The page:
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Ancient Egypt /
Religion
1. Introduction
2. Gods
3. Concepts
4. Cult
5. Cult centres
6. Necropolises
7. Structures

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Open map of Ancient EgyptAncient Egypt / Religion / Gods /
Seth



Seth.
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Seth.

Seth.
ZOOM - Open a large version of this image

In Acient Egyptian religion, god who was first venerated in northern Egypt, at Nubt, about 40 km north of modern Cairo.
Seth is presented in many different ways, in most cases as a dog-like figure, but also as antelope, ass, camel, fennec, jackal, mouse or pig.
According to Heliopolitan myths, Seth was son of Geb and Nut, and brother of Osiris and Isis.
In the myths, Seth undergoes an interesting development, which is strongly influenced by political incidents of Egypt. At first Seth was a god of normal qualities, a god of the sky, the desert, protector against storms and of warfare. For almost 2 millenniums he was a god of positive qualities, and many of the Pharaohs identified themselves with him, even naming themselves after him, as is the case of Seti 1.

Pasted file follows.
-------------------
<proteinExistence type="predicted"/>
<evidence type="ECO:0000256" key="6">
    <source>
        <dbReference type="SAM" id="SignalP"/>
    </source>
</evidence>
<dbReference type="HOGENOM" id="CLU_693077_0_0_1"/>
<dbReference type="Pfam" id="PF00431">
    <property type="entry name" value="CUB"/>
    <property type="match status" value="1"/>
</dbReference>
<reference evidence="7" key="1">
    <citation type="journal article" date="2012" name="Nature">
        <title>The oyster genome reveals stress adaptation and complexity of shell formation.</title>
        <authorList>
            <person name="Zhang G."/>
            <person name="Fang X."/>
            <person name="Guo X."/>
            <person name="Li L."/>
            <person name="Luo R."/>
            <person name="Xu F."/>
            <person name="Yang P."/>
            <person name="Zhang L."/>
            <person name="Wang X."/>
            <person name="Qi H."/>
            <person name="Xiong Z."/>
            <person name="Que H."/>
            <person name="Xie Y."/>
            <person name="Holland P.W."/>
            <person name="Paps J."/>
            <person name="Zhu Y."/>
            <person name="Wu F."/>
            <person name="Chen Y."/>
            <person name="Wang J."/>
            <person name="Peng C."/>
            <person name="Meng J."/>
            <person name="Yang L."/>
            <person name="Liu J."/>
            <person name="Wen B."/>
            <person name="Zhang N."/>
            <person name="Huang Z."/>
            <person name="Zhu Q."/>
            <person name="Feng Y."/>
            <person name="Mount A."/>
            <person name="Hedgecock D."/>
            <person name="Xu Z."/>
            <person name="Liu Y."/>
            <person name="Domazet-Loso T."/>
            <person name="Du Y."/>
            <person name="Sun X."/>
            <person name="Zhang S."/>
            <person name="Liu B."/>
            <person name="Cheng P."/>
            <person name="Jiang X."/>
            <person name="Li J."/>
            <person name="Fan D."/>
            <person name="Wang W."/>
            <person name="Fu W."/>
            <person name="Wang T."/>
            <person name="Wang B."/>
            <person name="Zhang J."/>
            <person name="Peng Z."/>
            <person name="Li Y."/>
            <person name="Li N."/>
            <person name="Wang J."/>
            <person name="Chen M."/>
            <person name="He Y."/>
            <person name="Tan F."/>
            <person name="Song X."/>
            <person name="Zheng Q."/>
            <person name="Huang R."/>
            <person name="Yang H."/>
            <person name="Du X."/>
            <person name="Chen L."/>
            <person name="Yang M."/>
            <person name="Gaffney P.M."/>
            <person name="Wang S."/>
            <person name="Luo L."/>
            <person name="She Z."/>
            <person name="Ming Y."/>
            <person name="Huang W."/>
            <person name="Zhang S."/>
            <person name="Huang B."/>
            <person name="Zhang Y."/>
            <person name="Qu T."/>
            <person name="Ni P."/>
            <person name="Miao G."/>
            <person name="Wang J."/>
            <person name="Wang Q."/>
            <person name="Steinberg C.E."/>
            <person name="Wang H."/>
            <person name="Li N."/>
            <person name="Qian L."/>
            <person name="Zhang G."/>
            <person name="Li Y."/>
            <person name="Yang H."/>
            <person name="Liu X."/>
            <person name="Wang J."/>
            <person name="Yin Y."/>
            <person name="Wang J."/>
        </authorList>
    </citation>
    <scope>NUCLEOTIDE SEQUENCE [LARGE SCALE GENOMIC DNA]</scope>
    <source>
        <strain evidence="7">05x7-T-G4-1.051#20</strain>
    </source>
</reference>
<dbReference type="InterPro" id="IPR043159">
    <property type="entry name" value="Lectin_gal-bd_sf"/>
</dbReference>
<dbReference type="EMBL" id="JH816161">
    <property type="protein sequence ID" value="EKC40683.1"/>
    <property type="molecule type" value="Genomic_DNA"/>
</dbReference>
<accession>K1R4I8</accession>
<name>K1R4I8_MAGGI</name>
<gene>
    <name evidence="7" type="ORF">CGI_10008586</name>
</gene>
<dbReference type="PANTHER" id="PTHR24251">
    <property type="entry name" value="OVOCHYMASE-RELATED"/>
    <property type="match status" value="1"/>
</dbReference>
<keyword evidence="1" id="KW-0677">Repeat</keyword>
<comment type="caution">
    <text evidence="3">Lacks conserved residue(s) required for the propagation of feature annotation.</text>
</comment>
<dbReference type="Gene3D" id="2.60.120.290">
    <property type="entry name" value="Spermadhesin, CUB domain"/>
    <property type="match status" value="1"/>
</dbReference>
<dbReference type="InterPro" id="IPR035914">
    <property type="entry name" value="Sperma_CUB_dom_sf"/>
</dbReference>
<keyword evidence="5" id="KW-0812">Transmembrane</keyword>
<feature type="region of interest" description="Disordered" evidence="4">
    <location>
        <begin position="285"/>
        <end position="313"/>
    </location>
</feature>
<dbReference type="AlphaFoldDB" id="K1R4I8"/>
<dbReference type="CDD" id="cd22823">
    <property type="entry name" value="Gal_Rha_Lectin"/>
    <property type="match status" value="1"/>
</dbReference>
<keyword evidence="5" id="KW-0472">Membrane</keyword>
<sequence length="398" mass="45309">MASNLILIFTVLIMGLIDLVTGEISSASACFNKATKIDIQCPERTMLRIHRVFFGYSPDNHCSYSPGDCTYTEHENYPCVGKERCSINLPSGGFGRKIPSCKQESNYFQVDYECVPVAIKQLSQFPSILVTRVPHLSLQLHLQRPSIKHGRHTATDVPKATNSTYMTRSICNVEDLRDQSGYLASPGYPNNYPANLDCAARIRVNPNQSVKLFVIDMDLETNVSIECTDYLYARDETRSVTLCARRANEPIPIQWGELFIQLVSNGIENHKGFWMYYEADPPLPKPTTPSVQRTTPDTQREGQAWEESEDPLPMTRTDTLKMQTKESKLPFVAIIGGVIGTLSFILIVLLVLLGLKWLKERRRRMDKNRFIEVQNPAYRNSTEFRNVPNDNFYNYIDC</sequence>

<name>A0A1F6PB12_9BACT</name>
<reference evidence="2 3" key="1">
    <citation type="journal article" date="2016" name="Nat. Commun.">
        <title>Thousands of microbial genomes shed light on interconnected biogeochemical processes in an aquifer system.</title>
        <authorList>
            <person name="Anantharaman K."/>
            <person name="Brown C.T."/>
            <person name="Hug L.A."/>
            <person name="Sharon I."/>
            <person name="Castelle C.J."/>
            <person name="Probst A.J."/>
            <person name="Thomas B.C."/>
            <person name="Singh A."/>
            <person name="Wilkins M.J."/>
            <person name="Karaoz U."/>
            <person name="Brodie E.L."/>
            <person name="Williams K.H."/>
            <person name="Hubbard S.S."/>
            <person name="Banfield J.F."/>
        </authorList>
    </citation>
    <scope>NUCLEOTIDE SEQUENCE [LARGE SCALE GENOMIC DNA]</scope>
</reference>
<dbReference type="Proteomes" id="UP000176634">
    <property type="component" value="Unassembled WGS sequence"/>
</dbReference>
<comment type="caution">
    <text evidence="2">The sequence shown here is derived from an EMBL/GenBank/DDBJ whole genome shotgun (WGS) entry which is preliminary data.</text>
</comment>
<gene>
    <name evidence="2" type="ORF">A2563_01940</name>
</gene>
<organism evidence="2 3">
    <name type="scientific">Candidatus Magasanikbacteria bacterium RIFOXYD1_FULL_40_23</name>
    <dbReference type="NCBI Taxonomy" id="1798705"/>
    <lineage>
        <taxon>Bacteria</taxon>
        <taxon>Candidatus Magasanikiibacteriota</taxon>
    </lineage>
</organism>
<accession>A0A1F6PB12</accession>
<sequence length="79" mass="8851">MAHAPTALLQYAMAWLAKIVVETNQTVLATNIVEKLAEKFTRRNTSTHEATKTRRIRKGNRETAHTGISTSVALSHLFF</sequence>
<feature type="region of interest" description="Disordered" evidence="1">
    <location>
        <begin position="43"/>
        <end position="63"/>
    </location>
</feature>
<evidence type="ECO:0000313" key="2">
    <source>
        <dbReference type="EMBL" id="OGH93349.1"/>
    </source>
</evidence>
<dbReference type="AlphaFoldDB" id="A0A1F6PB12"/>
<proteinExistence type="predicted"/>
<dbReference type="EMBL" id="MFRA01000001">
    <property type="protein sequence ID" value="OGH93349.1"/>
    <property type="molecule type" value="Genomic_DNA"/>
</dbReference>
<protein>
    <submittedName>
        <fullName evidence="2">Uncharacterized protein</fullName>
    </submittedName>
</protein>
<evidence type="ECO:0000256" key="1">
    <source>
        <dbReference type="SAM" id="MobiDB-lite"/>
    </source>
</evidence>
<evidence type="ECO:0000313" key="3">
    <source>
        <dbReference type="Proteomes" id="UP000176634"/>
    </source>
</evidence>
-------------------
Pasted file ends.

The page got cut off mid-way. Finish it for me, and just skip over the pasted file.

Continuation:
But all through this period, we see the seed of what was to become: At the establishment of a unified Egypt around 3050 BCE, two gods representing different regions, Seth of northern Egypt, and Horus of southern Egypt, had to be reconciled. The solution to this could be to present the different gods together, something which didn't always happen.
But eventually negative qualities of Seth came to be accentuated, and more and more he was presented as a troublemaker. Not only did he break his own way out of the womb of his mother, but he soon came to be the murderer of his brother Osiris — thereby giving birth to the most famous of all Egyptian myths.
The result was that through the last millennium BCE, he was thrown out of the cult image, as well graphical representations around Egypt. He came to be the god of foreign parts, and since this was a world which became more and more threatening to Egypt, Seth became equally more and more evil. In this respect, Seth came to displace Apopis from Egypt's cult image.





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By Tore Kjeilen